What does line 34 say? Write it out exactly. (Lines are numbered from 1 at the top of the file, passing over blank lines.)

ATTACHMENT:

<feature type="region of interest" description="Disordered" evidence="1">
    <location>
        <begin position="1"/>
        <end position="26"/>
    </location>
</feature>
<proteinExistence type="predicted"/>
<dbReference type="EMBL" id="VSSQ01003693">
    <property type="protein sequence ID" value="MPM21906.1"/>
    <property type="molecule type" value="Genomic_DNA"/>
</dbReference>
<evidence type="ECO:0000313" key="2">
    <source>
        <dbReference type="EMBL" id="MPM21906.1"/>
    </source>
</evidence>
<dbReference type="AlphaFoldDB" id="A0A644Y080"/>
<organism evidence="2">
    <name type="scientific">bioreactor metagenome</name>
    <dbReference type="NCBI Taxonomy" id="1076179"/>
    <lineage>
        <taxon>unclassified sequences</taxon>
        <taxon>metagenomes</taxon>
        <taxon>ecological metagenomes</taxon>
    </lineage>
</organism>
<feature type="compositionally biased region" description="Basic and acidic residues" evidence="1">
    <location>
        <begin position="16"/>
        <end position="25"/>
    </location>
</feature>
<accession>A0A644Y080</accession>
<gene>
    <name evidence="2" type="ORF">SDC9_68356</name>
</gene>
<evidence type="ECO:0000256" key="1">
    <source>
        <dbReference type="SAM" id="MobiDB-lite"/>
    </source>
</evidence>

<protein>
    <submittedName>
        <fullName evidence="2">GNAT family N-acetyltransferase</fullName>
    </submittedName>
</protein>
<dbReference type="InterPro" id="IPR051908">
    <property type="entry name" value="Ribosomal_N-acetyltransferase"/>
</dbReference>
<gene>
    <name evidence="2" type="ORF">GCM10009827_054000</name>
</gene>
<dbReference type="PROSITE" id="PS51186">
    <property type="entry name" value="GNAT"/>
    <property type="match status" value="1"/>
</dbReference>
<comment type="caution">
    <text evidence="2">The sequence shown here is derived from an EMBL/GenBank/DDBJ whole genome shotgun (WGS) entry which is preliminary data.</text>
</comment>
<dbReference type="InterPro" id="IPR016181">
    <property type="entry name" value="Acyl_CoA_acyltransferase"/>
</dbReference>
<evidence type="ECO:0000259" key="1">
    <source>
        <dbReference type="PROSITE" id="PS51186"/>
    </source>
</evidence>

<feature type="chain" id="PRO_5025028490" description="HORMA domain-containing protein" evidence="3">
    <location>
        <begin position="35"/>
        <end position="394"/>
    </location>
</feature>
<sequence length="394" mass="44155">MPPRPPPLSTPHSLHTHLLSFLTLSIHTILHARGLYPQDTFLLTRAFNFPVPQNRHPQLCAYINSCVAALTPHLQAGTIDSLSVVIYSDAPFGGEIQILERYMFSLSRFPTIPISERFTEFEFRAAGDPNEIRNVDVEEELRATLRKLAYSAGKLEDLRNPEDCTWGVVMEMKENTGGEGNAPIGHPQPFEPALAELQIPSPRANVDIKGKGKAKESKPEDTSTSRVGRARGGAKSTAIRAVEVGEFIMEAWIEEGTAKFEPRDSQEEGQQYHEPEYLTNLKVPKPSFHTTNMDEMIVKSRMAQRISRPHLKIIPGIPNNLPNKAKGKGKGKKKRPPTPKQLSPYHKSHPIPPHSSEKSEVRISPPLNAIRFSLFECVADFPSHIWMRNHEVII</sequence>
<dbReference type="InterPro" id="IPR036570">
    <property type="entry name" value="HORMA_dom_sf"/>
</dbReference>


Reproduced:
<gene>